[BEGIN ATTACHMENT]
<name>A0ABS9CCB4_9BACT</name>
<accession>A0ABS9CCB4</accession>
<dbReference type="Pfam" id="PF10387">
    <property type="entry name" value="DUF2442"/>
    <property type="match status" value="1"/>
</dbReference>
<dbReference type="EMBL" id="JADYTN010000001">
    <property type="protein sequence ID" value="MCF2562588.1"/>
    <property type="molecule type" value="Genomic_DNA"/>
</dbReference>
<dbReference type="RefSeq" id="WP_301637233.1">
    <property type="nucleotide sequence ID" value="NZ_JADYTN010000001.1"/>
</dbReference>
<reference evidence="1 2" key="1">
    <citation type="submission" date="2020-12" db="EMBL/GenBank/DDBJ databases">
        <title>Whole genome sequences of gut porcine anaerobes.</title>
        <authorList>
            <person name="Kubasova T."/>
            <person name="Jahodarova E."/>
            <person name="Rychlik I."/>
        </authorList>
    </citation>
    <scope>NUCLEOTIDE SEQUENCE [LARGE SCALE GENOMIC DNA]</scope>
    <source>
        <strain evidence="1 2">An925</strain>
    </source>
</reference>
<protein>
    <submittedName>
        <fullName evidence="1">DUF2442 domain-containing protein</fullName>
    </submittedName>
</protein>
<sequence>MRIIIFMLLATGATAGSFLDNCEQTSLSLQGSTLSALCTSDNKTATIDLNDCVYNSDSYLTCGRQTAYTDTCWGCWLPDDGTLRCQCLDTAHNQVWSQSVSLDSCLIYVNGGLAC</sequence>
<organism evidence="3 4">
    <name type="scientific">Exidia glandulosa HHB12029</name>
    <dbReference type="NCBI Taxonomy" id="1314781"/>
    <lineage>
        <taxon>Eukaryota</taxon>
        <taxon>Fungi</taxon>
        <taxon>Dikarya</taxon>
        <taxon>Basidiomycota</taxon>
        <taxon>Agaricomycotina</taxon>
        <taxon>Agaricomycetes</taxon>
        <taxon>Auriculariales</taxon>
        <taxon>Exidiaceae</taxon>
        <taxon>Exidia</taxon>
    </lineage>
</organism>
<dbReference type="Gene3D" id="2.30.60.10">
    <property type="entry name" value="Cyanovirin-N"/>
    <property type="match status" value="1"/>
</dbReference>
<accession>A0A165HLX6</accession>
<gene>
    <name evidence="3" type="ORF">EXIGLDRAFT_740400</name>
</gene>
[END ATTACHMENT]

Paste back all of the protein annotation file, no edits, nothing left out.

<name>A0ABS9CCB4_9BACT</name>
<accession>A0ABS9CCB4</accession>
<dbReference type="Pfam" id="PF10387">
    <property type="entry name" value="DUF2442"/>
    <property type="match status" value="1"/>
</dbReference>
<dbReference type="EMBL" id="JADYTN010000001">
    <property type="protein sequence ID" value="MCF2562588.1"/>
    <property type="molecule type" value="Genomic_DNA"/>
</dbReference>
<dbReference type="RefSeq" id="WP_301637233.1">
    <property type="nucleotide sequence ID" value="NZ_JADYTN010000001.1"/>
</dbReference>
<reference evidence="1 2" key="1">
    <citation type="submission" date="2020-12" db="EMBL/GenBank/DDBJ databases">
        <title>Whole genome sequences of gut porcine anaerobes.</title>
        <authorList>
            <person name="Kubasova T."/>
            <person name="Jahodarova E."/>
            <person name="Rychlik I."/>
        </authorList>
    </citation>
    <scope>NUCLEOTIDE SEQUENCE [LARGE SCALE GENOMIC DNA]</scope>
    <source>
        <strain evidence="1 2">An925</strain>
    </source>
</reference>
<protein>
    <submittedName>
        <fullName evidence="1">DUF2442 domain-containing protein</fullName>
    </submittedName>
</protein>
<sequence>MRIIIFMLLATGATAGSFLDNCEQTSLSLQGSTLSALCTSDNKTATIDLNDCVYNSDSYLTCGRQTAYTDTCWGCWLPDDGTLRCQCLDTAHNQVWSQSVSLDSCLIYVNGGLAC</sequence>
<organism evidence="3 4">
    <name type="scientific">Exidia glandulosa HHB12029</name>
    <dbReference type="NCBI Taxonomy" id="1314781"/>
    <lineage>
        <taxon>Eukaryota</taxon>
        <taxon>Fungi</taxon>
        <taxon>Dikarya</taxon>
        <taxon>Basidiomycota</taxon>
        <taxon>Agaricomycotina</taxon>
        <taxon>Agaricomycetes</taxon>
        <taxon>Auriculariales</taxon>
        <taxon>Exidiaceae</taxon>
        <taxon>Exidia</taxon>
    </lineage>
</organism>
<dbReference type="Gene3D" id="2.30.60.10">
    <property type="entry name" value="Cyanovirin-N"/>
    <property type="match status" value="1"/>
</dbReference>
<accession>A0A165HLX6</accession>
<gene>
    <name evidence="3" type="ORF">EXIGLDRAFT_740400</name>
</gene>